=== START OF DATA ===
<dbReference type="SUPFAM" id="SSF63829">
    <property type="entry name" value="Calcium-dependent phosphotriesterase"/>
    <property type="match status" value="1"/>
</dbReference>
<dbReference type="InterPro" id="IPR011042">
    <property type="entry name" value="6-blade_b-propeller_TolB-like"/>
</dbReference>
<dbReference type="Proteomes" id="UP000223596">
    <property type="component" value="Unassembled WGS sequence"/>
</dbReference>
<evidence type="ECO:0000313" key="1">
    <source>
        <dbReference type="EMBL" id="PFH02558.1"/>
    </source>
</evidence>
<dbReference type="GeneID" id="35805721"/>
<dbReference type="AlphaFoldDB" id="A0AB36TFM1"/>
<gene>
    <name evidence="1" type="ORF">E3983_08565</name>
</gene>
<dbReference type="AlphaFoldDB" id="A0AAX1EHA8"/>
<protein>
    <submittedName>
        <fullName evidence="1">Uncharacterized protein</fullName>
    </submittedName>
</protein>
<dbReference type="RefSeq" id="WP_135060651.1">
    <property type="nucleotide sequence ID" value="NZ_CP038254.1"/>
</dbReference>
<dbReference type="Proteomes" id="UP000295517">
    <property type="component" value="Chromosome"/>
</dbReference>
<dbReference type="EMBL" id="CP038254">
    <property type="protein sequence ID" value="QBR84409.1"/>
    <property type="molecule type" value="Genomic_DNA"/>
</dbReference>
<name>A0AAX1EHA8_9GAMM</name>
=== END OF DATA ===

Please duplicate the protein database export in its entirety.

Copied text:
<dbReference type="SUPFAM" id="SSF63829">
    <property type="entry name" value="Calcium-dependent phosphotriesterase"/>
    <property type="match status" value="1"/>
</dbReference>
<dbReference type="InterPro" id="IPR011042">
    <property type="entry name" value="6-blade_b-propeller_TolB-like"/>
</dbReference>
<dbReference type="Proteomes" id="UP000223596">
    <property type="component" value="Unassembled WGS sequence"/>
</dbReference>
<evidence type="ECO:0000313" key="1">
    <source>
        <dbReference type="EMBL" id="PFH02558.1"/>
    </source>
</evidence>
<dbReference type="GeneID" id="35805721"/>
<dbReference type="AlphaFoldDB" id="A0AB36TFM1"/>
<gene>
    <name evidence="1" type="ORF">E3983_08565</name>
</gene>
<dbReference type="AlphaFoldDB" id="A0AAX1EHA8"/>
<protein>
    <submittedName>
        <fullName evidence="1">Uncharacterized protein</fullName>
    </submittedName>
</protein>
<dbReference type="RefSeq" id="WP_135060651.1">
    <property type="nucleotide sequence ID" value="NZ_CP038254.1"/>
</dbReference>
<dbReference type="Proteomes" id="UP000295517">
    <property type="component" value="Chromosome"/>
</dbReference>
<dbReference type="EMBL" id="CP038254">
    <property type="protein sequence ID" value="QBR84409.1"/>
    <property type="molecule type" value="Genomic_DNA"/>
</dbReference>
<name>A0AAX1EHA8_9GAMM</name>